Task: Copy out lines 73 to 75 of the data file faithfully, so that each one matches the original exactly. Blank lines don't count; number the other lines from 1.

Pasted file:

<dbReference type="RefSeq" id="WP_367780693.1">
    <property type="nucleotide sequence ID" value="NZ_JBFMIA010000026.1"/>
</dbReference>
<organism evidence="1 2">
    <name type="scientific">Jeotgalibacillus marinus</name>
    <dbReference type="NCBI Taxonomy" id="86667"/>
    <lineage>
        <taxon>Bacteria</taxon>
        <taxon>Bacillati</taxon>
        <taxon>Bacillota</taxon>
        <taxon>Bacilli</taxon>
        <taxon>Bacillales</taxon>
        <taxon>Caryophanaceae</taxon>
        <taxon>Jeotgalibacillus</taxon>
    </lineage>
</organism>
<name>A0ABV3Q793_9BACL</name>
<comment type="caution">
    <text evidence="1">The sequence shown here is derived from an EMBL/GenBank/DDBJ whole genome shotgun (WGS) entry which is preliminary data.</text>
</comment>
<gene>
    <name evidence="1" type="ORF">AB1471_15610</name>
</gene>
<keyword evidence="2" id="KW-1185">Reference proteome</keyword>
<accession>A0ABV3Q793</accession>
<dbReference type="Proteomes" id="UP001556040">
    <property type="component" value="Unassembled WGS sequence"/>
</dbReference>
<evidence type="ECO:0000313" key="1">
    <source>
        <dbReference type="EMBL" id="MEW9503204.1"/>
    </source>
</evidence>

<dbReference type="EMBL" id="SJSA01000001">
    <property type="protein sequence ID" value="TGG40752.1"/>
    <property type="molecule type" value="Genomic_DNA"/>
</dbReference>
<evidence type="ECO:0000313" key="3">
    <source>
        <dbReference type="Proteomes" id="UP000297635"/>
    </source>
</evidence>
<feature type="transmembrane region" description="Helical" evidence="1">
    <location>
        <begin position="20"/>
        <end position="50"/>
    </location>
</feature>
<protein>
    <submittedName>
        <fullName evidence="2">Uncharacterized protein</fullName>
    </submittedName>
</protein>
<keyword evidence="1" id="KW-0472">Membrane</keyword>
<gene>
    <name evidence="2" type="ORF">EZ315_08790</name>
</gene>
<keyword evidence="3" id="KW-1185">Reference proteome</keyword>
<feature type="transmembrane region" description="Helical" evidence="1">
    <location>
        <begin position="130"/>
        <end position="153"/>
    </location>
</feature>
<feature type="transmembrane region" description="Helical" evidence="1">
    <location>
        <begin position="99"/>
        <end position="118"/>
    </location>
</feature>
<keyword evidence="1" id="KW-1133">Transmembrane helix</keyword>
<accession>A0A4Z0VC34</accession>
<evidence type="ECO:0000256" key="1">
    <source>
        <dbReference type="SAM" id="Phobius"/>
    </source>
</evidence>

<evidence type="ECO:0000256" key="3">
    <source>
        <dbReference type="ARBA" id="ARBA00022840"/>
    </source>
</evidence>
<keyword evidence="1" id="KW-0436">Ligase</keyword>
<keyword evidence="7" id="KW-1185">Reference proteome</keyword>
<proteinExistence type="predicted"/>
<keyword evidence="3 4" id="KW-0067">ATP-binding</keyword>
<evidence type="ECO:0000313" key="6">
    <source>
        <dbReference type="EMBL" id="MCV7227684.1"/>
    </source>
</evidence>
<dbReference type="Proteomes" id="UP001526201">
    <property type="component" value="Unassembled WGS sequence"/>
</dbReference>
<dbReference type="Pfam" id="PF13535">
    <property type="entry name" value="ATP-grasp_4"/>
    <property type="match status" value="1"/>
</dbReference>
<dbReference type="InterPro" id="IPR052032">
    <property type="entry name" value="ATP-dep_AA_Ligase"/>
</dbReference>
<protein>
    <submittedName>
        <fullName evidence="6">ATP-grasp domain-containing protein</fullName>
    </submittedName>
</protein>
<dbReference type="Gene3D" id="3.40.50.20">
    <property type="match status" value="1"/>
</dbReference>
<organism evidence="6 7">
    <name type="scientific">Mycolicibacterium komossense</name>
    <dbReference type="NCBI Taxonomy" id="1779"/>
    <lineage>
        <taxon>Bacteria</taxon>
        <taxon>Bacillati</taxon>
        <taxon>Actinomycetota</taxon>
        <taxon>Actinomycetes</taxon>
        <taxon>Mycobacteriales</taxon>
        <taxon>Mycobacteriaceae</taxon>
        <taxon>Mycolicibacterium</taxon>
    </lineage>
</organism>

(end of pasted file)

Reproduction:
<evidence type="ECO:0000256" key="1">
    <source>
        <dbReference type="SAM" id="Phobius"/>